It’s that time of year again – the Tour de France is still fresh in our minds, and when they weren’t not bouncing off the pavement the skinny, hyper-fit riders were racing up the French mountains. Lance Armstrong was the winner for the fifth time.
And just in case you didn’t notice he was the leader from day to day, of course, they awarded him the prestigious yellow jersey after each leg.
And it’s that yellow jersey, the mark of the leader, that got me thinking recently: thinking about how the early lead with a new technology has, in so many cases, been a bad thing for the leader itself.
In fact, I’d go so far as to say that the technology spoils go not to the early leaders, or what the marketing types would call the early adopters, but more to the group that I’d call the “fast followers.” If this were NASCAR, we’d be calling these fast followers the guys in the slipstream.
I think I can see another one coming. I had my first chance to play around with a wireless network and Wi-Fi card a couple of weeks back, at the house of a friend who has his own wireless network. Cool. It worked. But it got me to thinking about instances in the past when the pioneers failed to reap the benfits of their cool technology.
I remember the days when a lot of what are now standard applications in the oil patch were custom built for the bravest of the early adopters.
The deal used to work like this: a sponsor oil and gas company would hire a (usually small) company of enthusiastic and talented developers to build the application in question, and when the application was finally done, the developer would have the right to re-market it to other oil and gas companies, and the original sponsor would ultimately recover their investment through royalties on the resale of the application.
Sounds like a heck of a deal, eh? Everybody wins…after a few sales, the sponsor would end up with a “free” application after royalties – an application, by the way, they believed would be built around the way they did business (but not if the developer, with an eye on other sales, could help it) – and the developer would get an application to sell to other customers.
Except it never worked out that way. The apps were always more expensive and took longer to build than expected, and I don’t think I ever saw a dollar go back to an original sponsoring company i.e. the original oil and gas company who was wearing the yellow jersey.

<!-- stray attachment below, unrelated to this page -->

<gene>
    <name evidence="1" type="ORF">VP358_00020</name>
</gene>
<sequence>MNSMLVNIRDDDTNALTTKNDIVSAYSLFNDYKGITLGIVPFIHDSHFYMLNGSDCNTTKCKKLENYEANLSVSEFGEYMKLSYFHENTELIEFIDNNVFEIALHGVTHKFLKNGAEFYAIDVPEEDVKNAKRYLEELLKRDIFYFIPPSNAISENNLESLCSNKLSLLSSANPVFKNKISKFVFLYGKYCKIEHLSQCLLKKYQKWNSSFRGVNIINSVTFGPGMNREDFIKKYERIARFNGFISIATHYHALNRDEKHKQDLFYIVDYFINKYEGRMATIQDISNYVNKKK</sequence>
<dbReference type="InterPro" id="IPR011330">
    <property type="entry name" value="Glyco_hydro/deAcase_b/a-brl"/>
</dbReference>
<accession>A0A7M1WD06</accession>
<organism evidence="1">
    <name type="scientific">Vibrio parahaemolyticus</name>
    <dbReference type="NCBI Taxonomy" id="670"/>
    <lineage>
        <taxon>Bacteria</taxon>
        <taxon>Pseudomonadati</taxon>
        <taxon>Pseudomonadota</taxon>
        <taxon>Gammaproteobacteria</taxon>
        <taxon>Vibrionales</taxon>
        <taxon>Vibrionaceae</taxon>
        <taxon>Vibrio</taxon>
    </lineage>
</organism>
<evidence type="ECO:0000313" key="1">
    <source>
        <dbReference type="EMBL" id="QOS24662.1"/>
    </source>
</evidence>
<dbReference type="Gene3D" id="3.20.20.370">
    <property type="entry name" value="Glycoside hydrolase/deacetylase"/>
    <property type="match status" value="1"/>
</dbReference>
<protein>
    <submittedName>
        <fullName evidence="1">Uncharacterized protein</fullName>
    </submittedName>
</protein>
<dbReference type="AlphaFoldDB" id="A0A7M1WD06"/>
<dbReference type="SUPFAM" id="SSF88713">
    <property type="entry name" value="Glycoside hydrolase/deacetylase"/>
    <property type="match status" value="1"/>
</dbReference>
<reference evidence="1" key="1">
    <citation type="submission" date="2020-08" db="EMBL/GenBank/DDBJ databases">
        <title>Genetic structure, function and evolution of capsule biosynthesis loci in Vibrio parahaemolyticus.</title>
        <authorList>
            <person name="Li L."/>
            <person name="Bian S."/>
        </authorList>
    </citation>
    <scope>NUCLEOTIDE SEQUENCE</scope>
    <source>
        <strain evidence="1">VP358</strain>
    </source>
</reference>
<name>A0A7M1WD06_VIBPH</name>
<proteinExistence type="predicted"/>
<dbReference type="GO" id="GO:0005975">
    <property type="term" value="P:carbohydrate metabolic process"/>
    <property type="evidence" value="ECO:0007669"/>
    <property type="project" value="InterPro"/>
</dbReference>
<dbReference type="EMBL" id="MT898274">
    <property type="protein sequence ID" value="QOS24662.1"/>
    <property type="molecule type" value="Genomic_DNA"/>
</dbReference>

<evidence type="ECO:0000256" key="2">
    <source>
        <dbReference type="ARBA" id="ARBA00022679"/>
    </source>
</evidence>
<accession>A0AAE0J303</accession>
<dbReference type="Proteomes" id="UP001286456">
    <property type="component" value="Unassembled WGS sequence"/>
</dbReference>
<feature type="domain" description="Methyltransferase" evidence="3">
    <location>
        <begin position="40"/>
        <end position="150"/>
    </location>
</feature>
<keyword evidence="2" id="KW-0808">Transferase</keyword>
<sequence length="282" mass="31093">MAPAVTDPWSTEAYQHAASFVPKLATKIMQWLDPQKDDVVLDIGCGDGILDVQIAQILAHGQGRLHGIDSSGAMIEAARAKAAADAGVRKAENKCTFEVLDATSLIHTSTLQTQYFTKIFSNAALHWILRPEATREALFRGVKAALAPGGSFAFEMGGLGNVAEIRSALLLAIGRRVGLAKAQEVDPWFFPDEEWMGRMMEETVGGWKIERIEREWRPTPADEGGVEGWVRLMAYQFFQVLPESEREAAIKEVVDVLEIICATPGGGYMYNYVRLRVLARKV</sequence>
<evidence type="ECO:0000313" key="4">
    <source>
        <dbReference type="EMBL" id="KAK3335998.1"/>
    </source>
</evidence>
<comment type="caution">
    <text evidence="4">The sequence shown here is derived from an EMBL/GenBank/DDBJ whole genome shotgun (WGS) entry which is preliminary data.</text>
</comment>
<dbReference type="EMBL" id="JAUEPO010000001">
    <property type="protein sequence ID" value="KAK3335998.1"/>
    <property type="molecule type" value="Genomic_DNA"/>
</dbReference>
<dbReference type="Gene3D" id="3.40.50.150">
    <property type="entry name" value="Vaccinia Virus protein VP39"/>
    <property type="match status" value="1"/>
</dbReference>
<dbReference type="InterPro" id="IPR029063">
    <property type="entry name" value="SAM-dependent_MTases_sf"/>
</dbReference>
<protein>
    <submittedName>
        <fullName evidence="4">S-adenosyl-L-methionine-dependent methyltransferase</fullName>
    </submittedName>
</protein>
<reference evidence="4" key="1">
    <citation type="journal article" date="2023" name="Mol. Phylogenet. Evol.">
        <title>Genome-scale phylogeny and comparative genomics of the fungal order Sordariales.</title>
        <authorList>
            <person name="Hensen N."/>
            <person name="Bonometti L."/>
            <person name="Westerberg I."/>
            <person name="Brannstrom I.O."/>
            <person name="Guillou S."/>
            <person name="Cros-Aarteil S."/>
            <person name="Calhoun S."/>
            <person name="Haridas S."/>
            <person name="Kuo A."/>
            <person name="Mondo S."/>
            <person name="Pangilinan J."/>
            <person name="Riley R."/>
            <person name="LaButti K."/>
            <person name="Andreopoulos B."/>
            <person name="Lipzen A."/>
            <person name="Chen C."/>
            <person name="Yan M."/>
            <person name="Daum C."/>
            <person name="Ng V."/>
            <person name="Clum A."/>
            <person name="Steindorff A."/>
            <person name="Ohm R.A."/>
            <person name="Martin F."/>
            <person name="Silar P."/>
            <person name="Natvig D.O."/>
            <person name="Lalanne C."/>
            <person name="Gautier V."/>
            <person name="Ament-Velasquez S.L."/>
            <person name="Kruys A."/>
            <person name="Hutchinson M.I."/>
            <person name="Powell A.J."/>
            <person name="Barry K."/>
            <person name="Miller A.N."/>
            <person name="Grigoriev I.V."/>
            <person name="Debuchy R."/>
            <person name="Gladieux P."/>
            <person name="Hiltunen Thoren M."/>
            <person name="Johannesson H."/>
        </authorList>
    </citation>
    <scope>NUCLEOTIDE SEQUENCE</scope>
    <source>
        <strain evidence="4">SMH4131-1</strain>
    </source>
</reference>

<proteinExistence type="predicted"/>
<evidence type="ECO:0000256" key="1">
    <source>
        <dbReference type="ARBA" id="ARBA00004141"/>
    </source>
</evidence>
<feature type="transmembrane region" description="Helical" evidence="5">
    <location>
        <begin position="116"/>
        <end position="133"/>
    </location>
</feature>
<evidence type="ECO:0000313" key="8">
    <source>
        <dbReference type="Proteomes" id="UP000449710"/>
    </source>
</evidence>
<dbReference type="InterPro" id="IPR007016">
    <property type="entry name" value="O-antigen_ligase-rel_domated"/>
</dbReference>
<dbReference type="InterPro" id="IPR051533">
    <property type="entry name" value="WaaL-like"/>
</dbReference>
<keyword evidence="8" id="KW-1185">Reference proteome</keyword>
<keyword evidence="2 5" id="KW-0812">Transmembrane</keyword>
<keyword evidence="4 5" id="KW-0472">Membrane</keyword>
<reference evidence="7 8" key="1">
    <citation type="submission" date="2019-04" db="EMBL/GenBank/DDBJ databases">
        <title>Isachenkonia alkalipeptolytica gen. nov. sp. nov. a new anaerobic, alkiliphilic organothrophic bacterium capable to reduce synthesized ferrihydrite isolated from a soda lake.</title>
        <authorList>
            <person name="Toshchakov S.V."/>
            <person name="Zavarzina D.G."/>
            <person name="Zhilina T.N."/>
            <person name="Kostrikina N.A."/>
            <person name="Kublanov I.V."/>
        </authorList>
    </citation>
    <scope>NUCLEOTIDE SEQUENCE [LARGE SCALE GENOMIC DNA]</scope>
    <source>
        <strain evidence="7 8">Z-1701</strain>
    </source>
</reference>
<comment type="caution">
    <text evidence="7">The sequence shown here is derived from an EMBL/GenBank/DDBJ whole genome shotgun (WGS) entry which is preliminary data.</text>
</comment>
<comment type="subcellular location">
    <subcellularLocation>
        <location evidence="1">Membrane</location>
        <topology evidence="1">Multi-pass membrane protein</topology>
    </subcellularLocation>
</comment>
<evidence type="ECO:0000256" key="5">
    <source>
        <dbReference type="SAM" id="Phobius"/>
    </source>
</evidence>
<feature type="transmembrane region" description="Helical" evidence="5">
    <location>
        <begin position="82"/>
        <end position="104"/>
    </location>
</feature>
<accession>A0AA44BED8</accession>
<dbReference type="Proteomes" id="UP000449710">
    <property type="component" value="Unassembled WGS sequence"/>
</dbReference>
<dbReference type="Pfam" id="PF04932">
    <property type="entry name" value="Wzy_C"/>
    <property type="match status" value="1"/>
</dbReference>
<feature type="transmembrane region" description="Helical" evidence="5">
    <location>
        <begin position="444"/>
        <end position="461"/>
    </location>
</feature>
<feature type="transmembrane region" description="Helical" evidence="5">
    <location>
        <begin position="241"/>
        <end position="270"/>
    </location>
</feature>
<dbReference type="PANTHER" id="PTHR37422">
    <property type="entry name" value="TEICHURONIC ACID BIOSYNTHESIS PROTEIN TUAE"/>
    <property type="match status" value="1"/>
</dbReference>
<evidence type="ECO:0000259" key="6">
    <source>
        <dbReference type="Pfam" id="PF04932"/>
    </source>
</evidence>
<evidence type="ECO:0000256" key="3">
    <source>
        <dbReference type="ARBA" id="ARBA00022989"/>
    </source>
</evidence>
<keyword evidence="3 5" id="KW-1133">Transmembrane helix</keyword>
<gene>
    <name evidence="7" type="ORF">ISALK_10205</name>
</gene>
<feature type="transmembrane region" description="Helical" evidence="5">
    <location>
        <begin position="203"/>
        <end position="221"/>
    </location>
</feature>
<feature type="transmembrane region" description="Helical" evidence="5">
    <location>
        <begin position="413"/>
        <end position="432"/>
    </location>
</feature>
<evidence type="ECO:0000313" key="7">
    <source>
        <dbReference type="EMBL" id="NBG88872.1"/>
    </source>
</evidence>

So who made the money in these kinds of deals? Usually the next oil and gas producer down the line – after waiting for the first sponsor to beat their brains (and pocketbook) out on getting the application developed, they were usually able to pick that same application up for themselves for a very reasonable price, what with the developer being desperate to see more revenue, and the original sponsor wanting to get something back from the buckets of money they poured into it. Here we see the triumph of the fast follower.
Think those days are over? Think they only applied to applications? Think again.
The same thing happened to Apple with the Mac. Apple pioneered the GUI and the mouse on a commercial basis with the Lisa and the Mac. No, I haven’t forgotten that Jobs “borrowed” much of this technology from Xerox PARC, but who followed along shortly thereafter and made all the money? Why, that fast follower Bill Gates, that’s who. Windows was, and to many still is, an inferior interface. But since most of the heavy lifting was done by the Mac development team, Microsoft was there to sweep up the, er, piles of money.
And it happened again with the browsers. Netscape was the first and the early leader with all the neat ideas – and all the investment and blood and sweat and tears and risk. Who is left standing now? That fast follower Bill Gates and his Explorer.
And it happened again with all those early goofy Internet commerce ideas.
Tons of early-leader folks blew their brains out on Internet schemes that really were goofy from the get go (were we ever going to seriously order pizza over the Internet?), before the smart ones figured out where the money really is: Internet dating, classmate reunions and porn. And these fast followers picked up the wreckage of the early leaders for pennies on the dollar – did you see how cheap you could get a high-end Sun server from the wreckage of an imploded dot-com sector?
Which brings me back to wireless. I recently read an article about all the wireless hotspots that are being set up, including at McDonald’s, believe it or not, and then the article in question asked the key question: who’s going to pay for all of this, and where are the applications?
The bleeding edge players are going to pay for it, that’s who, the guys with the yellow jerseys – and then they’re going to crash and then the fast followers are going to come in and make all the money again.
Seems to me that in our business, when you’re wearing the yellow jersey, you may as well paint a target on it at the same time.
Hanley is an IS professional in Calgary. He can be reached at [email protected].